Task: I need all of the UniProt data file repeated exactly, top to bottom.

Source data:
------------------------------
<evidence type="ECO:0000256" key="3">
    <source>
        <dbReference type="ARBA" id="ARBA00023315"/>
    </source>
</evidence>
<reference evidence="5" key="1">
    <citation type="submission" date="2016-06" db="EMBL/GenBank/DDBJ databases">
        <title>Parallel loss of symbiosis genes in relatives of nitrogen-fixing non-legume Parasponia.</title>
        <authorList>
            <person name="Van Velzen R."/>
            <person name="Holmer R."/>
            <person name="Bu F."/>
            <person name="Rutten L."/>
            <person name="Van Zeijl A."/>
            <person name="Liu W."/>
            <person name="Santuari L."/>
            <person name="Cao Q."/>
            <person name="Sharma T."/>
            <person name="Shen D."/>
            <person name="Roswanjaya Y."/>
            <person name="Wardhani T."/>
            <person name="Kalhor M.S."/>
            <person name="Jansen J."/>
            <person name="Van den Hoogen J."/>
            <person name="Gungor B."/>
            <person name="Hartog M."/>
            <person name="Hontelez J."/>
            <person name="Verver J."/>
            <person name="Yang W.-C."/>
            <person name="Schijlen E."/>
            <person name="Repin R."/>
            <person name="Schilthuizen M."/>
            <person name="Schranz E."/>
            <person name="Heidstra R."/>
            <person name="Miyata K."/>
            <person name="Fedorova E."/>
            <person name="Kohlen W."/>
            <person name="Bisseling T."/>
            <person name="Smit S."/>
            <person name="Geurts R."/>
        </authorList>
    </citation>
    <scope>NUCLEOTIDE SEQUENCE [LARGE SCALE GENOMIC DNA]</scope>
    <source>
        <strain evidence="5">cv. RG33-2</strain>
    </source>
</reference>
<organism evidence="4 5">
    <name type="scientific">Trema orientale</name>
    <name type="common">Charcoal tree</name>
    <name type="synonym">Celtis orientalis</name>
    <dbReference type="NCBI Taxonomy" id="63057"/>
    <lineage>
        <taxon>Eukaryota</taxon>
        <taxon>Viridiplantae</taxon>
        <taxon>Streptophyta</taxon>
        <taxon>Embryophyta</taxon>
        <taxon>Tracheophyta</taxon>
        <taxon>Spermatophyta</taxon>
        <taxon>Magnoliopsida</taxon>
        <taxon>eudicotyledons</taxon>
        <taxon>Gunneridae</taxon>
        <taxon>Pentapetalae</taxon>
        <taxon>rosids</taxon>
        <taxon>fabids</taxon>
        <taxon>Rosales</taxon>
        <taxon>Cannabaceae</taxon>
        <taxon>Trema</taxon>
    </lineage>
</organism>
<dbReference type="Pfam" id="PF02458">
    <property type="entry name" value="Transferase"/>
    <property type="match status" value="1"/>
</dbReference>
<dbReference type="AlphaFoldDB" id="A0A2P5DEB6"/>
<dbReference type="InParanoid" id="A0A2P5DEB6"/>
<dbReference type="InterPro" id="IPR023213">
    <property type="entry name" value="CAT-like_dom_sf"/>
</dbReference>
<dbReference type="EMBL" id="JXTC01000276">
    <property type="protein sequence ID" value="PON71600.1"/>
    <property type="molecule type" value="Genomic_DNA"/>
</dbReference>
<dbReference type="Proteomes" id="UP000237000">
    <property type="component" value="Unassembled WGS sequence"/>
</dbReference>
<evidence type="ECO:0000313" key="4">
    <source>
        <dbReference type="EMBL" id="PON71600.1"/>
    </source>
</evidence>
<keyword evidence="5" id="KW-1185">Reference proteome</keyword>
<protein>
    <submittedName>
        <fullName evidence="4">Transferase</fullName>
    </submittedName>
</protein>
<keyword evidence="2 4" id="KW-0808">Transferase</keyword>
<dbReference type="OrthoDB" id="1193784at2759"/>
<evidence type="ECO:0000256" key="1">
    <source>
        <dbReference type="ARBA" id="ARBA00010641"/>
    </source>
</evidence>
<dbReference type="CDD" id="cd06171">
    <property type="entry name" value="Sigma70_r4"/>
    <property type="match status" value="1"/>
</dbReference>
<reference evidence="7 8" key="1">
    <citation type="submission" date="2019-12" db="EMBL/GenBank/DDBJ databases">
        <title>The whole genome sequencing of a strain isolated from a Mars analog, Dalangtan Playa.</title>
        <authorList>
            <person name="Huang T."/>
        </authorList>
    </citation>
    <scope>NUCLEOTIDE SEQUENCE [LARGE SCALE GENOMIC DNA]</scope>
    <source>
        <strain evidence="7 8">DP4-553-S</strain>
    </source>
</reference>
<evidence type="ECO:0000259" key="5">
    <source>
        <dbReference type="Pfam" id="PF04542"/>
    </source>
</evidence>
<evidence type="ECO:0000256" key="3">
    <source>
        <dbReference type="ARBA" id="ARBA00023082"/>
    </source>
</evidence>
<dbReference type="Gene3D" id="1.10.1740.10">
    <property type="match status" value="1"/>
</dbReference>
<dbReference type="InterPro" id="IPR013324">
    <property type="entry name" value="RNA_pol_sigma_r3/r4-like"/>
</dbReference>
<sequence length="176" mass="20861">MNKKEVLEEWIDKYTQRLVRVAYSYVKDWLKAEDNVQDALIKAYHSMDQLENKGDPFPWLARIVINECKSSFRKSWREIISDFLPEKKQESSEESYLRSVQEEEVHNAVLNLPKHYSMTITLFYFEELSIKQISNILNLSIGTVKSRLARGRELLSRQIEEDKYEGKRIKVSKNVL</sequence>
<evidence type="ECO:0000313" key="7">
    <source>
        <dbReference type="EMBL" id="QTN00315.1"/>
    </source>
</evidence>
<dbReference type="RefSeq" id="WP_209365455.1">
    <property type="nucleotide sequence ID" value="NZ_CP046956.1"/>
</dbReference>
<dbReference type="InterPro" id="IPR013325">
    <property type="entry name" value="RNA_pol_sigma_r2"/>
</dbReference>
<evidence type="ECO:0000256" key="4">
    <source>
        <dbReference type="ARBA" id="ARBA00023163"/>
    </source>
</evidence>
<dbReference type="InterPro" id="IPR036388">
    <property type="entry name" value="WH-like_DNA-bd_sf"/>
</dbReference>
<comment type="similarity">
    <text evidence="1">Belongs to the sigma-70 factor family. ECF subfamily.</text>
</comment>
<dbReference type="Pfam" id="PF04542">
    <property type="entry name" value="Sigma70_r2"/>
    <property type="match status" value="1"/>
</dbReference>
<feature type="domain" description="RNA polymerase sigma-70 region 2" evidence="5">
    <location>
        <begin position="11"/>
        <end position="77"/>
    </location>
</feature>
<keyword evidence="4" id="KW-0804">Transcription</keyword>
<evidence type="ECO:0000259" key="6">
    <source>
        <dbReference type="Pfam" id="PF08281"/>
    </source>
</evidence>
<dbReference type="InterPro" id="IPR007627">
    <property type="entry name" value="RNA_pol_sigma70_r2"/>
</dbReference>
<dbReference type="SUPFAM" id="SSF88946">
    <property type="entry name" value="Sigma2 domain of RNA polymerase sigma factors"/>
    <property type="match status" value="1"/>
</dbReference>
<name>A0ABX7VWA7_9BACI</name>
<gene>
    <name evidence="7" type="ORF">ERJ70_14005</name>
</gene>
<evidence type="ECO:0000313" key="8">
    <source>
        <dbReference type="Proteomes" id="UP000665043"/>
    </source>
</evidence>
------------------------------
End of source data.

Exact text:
<evidence type="ECO:0000256" key="3">
    <source>
        <dbReference type="ARBA" id="ARBA00023315"/>
    </source>
</evidence>
<reference evidence="5" key="1">
    <citation type="submission" date="2016-06" db="EMBL/GenBank/DDBJ databases">
        <title>Parallel loss of symbiosis genes in relatives of nitrogen-fixing non-legume Parasponia.</title>
        <authorList>
            <person name="Van Velzen R."/>
            <person name="Holmer R."/>
            <person name="Bu F."/>
            <person name="Rutten L."/>
            <person name="Van Zeijl A."/>
            <person name="Liu W."/>
            <person name="Santuari L."/>
            <person name="Cao Q."/>
            <person name="Sharma T."/>
            <person name="Shen D."/>
            <person name="Roswanjaya Y."/>
            <person name="Wardhani T."/>
            <person name="Kalhor M.S."/>
            <person name="Jansen J."/>
            <person name="Van den Hoogen J."/>
            <person name="Gungor B."/>
            <person name="Hartog M."/>
            <person name="Hontelez J."/>
            <person name="Verver J."/>
            <person name="Yang W.-C."/>
            <person name="Schijlen E."/>
            <person name="Repin R."/>
            <person name="Schilthuizen M."/>
            <person name="Schranz E."/>
            <person name="Heidstra R."/>
            <person name="Miyata K."/>
            <person name="Fedorova E."/>
            <person name="Kohlen W."/>
            <person name="Bisseling T."/>
            <person name="Smit S."/>
            <person name="Geurts R."/>
        </authorList>
    </citation>
    <scope>NUCLEOTIDE SEQUENCE [LARGE SCALE GENOMIC DNA]</scope>
    <source>
        <strain evidence="5">cv. RG33-2</strain>
    </source>
</reference>
<organism evidence="4 5">
    <name type="scientific">Trema orientale</name>
    <name type="common">Charcoal tree</name>
    <name type="synonym">Celtis orientalis</name>
    <dbReference type="NCBI Taxonomy" id="63057"/>
    <lineage>
        <taxon>Eukaryota</taxon>
        <taxon>Viridiplantae</taxon>
        <taxon>Streptophyta</taxon>
        <taxon>Embryophyta</taxon>
        <taxon>Tracheophyta</taxon>
        <taxon>Spermatophyta</taxon>
        <taxon>Magnoliopsida</taxon>
        <taxon>eudicotyledons</taxon>
        <taxon>Gunneridae</taxon>
        <taxon>Pentapetalae</taxon>
        <taxon>rosids</taxon>
        <taxon>fabids</taxon>
        <taxon>Rosales</taxon>
        <taxon>Cannabaceae</taxon>
        <taxon>Trema</taxon>
    </lineage>
</organism>
<dbReference type="Pfam" id="PF02458">
    <property type="entry name" value="Transferase"/>
    <property type="match status" value="1"/>
</dbReference>
<dbReference type="AlphaFoldDB" id="A0A2P5DEB6"/>
<dbReference type="InParanoid" id="A0A2P5DEB6"/>
<dbReference type="InterPro" id="IPR023213">
    <property type="entry name" value="CAT-like_dom_sf"/>
</dbReference>
<dbReference type="EMBL" id="JXTC01000276">
    <property type="protein sequence ID" value="PON71600.1"/>
    <property type="molecule type" value="Genomic_DNA"/>
</dbReference>
<dbReference type="Proteomes" id="UP000237000">
    <property type="component" value="Unassembled WGS sequence"/>
</dbReference>
<evidence type="ECO:0000313" key="4">
    <source>
        <dbReference type="EMBL" id="PON71600.1"/>
    </source>
</evidence>
<keyword evidence="5" id="KW-1185">Reference proteome</keyword>
<protein>
    <submittedName>
        <fullName evidence="4">Transferase</fullName>
    </submittedName>
</protein>
<keyword evidence="2 4" id="KW-0808">Transferase</keyword>
<dbReference type="OrthoDB" id="1193784at2759"/>
<evidence type="ECO:0000256" key="1">
    <source>
        <dbReference type="ARBA" id="ARBA00010641"/>
    </source>
</evidence>
<dbReference type="CDD" id="cd06171">
    <property type="entry name" value="Sigma70_r4"/>
    <property type="match status" value="1"/>
</dbReference>
<reference evidence="7 8" key="1">
    <citation type="submission" date="2019-12" db="EMBL/GenBank/DDBJ databases">
        <title>The whole genome sequencing of a strain isolated from a Mars analog, Dalangtan Playa.</title>
        <authorList>
            <person name="Huang T."/>
        </authorList>
    </citation>
    <scope>NUCLEOTIDE SEQUENCE [LARGE SCALE GENOMIC DNA]</scope>
    <source>
        <strain evidence="7 8">DP4-553-S</strain>
    </source>
</reference>
<evidence type="ECO:0000259" key="5">
    <source>
        <dbReference type="Pfam" id="PF04542"/>
    </source>
</evidence>
<evidence type="ECO:0000256" key="3">
    <source>
        <dbReference type="ARBA" id="ARBA00023082"/>
    </source>
</evidence>
<dbReference type="Gene3D" id="1.10.1740.10">
    <property type="match status" value="1"/>
</dbReference>
<dbReference type="InterPro" id="IPR013324">
    <property type="entry name" value="RNA_pol_sigma_r3/r4-like"/>
</dbReference>
<sequence length="176" mass="20861">MNKKEVLEEWIDKYTQRLVRVAYSYVKDWLKAEDNVQDALIKAYHSMDQLENKGDPFPWLARIVINECKSSFRKSWREIISDFLPEKKQESSEESYLRSVQEEEVHNAVLNLPKHYSMTITLFYFEELSIKQISNILNLSIGTVKSRLARGRELLSRQIEEDKYEGKRIKVSKNVL</sequence>
<evidence type="ECO:0000313" key="7">
    <source>
        <dbReference type="EMBL" id="QTN00315.1"/>
    </source>
</evidence>
<dbReference type="RefSeq" id="WP_209365455.1">
    <property type="nucleotide sequence ID" value="NZ_CP046956.1"/>
</dbReference>
<dbReference type="InterPro" id="IPR013325">
    <property type="entry name" value="RNA_pol_sigma_r2"/>
</dbReference>
<evidence type="ECO:0000256" key="4">
    <source>
        <dbReference type="ARBA" id="ARBA00023163"/>
    </source>
</evidence>
<dbReference type="InterPro" id="IPR036388">
    <property type="entry name" value="WH-like_DNA-bd_sf"/>
</dbReference>
<comment type="similarity">
    <text evidence="1">Belongs to the sigma-70 factor family. ECF subfamily.</text>
</comment>
<dbReference type="Pfam" id="PF04542">
    <property type="entry name" value="Sigma70_r2"/>
    <property type="match status" value="1"/>
</dbReference>
<feature type="domain" description="RNA polymerase sigma-70 region 2" evidence="5">
    <location>
        <begin position="11"/>
        <end position="77"/>
    </location>
</feature>
<keyword evidence="4" id="KW-0804">Transcription</keyword>
<evidence type="ECO:0000259" key="6">
    <source>
        <dbReference type="Pfam" id="PF08281"/>
    </source>
</evidence>
<dbReference type="InterPro" id="IPR007627">
    <property type="entry name" value="RNA_pol_sigma70_r2"/>
</dbReference>
<dbReference type="SUPFAM" id="SSF88946">
    <property type="entry name" value="Sigma2 domain of RNA polymerase sigma factors"/>
    <property type="match status" value="1"/>
</dbReference>
<name>A0ABX7VWA7_9BACI</name>
<gene>
    <name evidence="7" type="ORF">ERJ70_14005</name>
</gene>
<evidence type="ECO:0000313" key="8">
    <source>
        <dbReference type="Proteomes" id="UP000665043"/>
    </source>
</evidence>